Digital Publics: The Online Negotiation of Urban Transformation in Postsocialist China
Does the Internet mean the death of public life, or its revival? Is the future of modernity a Chinese combination of corporate capitalism and the one-party state that stifles and manages debate? This interdisciplinary project brings these questions together by examining selected web projects by Chinese activists and artists (such as Anson Mak, Cao Fei, and Ou Ning), which address the rapid urbanization and "marketization" transforming the Chinese life-world and undermining its old certainties. Are these projects more evidence of the retreat from the public real world into a virtual world of privatized and anomic consumption, a postmodern version of the distraction that Kracauer saw in early twentieth-century modernity or the disenchantment that worried Balazs? Or are they evidence of a new re-enchantment, to continue Balazs's terminology? Are they re-inventing Habermas‘s public sphere online? Using online textual analysis and, where appropriate, participant observation, this project draws on critical theory, film and screen studies, internet ethnography, urban studies, Chinese studies, and postcolonial theory to engage with current internet studies work that goes beyond the false virtual/real division. It aims to understand how new digital publics are emerging; even in states like China where explicit opposition is foreclosed upon.
Chris Berry worked in the 1980s for China Film Import and Export Corporation in Beijing. His academic research is grounded in work on Chinese cinema and other Chinese screen-based media, as well as neighboring countries. He is especially interested in queer screen cultures in East Asia; mediatized public space in East Asian cities; and national and transnational screen cultures in East Asia. Prior to his current appointment, he taught at La Trobe University in Melbourne and The University of California, Berkeley.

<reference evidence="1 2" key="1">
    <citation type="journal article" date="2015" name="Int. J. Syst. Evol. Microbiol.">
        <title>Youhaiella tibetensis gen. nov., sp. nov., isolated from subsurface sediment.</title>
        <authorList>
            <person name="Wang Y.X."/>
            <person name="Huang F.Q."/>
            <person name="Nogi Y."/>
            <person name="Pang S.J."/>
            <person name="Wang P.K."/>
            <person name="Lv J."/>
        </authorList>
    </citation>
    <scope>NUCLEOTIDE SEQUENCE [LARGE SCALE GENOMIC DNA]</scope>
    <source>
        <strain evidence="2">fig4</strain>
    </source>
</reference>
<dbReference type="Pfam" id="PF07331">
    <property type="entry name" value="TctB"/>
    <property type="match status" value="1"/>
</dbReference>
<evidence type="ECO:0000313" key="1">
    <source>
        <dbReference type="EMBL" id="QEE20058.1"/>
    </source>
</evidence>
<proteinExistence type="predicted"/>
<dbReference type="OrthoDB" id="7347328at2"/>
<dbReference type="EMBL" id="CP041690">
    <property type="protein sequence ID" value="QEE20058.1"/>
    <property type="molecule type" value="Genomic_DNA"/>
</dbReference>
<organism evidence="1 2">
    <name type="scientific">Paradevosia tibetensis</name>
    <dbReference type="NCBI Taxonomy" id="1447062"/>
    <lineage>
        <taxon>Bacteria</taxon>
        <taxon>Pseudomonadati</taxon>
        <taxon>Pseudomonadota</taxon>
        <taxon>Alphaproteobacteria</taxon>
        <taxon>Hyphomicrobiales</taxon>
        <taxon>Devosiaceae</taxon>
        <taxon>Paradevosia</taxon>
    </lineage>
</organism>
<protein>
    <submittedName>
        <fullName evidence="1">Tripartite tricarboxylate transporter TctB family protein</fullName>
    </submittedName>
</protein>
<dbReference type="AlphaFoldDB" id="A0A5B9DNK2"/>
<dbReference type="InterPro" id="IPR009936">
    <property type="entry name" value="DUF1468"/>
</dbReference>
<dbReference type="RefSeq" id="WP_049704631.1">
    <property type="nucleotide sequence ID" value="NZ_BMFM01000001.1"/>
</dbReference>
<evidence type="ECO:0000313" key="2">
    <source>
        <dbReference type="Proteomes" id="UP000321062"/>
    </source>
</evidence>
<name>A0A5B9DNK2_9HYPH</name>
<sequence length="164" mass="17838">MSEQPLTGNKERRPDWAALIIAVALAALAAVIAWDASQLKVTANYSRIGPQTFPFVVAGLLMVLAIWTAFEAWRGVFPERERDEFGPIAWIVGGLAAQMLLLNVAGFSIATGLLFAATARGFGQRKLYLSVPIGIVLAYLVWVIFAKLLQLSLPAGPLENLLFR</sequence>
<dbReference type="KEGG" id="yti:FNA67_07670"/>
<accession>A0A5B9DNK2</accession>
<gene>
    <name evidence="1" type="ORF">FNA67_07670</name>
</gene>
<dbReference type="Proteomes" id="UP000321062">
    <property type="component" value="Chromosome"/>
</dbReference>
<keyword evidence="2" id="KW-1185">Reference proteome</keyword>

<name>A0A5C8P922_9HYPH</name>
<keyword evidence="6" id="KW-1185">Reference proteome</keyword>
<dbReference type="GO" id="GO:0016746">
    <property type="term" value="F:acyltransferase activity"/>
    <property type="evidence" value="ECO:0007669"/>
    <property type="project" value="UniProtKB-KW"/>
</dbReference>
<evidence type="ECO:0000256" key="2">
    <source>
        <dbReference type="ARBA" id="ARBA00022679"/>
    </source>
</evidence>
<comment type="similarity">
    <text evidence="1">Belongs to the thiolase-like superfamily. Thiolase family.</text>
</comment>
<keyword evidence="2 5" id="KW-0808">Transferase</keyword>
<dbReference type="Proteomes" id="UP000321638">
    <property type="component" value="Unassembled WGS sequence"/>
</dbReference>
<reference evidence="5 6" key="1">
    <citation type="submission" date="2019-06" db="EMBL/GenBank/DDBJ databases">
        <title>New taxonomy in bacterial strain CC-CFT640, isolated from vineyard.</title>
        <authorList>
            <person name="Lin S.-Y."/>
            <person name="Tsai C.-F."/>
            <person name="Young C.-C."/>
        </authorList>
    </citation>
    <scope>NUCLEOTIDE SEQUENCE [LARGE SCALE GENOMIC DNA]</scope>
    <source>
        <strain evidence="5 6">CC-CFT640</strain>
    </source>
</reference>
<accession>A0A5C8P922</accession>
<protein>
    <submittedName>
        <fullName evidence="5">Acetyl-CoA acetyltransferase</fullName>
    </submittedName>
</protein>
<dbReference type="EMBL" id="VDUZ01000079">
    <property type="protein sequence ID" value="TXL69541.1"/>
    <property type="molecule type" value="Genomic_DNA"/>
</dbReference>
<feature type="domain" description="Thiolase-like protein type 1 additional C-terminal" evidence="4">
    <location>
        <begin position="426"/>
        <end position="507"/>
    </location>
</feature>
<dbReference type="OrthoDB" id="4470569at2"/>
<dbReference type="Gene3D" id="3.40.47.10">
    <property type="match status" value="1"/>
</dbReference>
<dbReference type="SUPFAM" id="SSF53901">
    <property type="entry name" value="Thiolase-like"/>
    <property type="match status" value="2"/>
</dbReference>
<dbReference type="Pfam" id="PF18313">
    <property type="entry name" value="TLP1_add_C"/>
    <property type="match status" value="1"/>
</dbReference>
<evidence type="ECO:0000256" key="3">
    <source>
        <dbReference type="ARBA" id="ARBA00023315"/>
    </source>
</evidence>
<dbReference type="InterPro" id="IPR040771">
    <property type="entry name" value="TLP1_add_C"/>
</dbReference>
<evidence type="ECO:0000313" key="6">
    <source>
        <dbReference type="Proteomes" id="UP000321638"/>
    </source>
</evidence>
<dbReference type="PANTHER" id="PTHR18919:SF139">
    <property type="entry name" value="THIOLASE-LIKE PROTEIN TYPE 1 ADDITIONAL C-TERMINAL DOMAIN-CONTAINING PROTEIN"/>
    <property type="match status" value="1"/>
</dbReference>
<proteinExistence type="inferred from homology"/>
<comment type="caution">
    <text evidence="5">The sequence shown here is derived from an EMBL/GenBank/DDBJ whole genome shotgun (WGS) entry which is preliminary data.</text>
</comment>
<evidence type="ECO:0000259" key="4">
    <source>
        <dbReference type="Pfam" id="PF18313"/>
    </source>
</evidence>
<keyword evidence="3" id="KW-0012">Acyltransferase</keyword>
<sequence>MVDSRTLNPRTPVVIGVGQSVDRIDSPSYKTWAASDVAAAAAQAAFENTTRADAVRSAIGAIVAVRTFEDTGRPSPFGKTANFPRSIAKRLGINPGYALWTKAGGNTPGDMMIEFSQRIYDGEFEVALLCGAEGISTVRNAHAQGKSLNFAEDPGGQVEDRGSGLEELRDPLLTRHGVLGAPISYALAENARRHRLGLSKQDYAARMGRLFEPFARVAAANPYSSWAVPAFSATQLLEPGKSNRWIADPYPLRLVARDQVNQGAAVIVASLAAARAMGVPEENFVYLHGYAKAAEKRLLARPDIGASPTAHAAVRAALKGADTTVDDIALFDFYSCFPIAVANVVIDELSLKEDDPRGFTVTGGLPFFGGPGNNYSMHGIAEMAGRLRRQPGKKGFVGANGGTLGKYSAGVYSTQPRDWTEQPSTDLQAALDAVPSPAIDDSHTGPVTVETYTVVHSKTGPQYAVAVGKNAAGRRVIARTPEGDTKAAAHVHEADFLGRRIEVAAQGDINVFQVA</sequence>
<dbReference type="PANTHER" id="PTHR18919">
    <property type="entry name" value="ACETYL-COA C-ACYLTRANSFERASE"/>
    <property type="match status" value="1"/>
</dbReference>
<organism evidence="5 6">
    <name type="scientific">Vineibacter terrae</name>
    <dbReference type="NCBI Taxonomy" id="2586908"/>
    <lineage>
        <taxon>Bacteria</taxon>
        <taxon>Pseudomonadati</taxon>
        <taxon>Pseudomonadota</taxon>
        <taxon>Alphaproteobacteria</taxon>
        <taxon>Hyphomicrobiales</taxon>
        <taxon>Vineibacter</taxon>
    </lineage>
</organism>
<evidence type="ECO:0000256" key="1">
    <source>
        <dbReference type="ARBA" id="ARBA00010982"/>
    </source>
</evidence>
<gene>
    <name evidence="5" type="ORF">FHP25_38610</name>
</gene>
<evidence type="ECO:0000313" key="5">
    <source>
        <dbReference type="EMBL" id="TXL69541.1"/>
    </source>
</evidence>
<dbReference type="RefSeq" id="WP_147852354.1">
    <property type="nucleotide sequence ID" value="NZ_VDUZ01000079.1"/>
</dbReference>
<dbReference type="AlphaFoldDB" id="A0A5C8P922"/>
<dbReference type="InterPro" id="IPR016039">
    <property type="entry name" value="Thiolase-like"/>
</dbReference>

with Lu Xinyu and Lisa Rofel (eds.), The New Chinese Documentary Film Movement: For the Public Record, Hong Kong 2010; with Kim Soyoung and Lynn Spigel (eds.), Electronic Elsewheres: Media, Technology, and Social Space, Minneapolis 2010; with Nicola Liscutin and Jonathan D. Mackintosh (eds.), Cultural Studies and Cultural Industries in Northeast Asia: What a Difference a Region Makes, Hong Kong 2009; with Ying Zhu (eds.), TV China, Indiana 2008; (ed.), Chinese Films in Focus II, British Film Institute, 2008; with Mary Farquhar, China on Screen: Cinema and the National, New York and Hong Kong 2006; with Feii Lu (eds.), Island on the Edge: Taiwan New Cinema and After, Hong Kong 2005; Postsocialist Cinema in Post-Mao China: The Cultural Revolution after the Cultural Revolution, New York 2004; with Fran Martin and Audrey Yue (eds.), Mobile Cultures: New Media and Queer Asia, Durham 2003.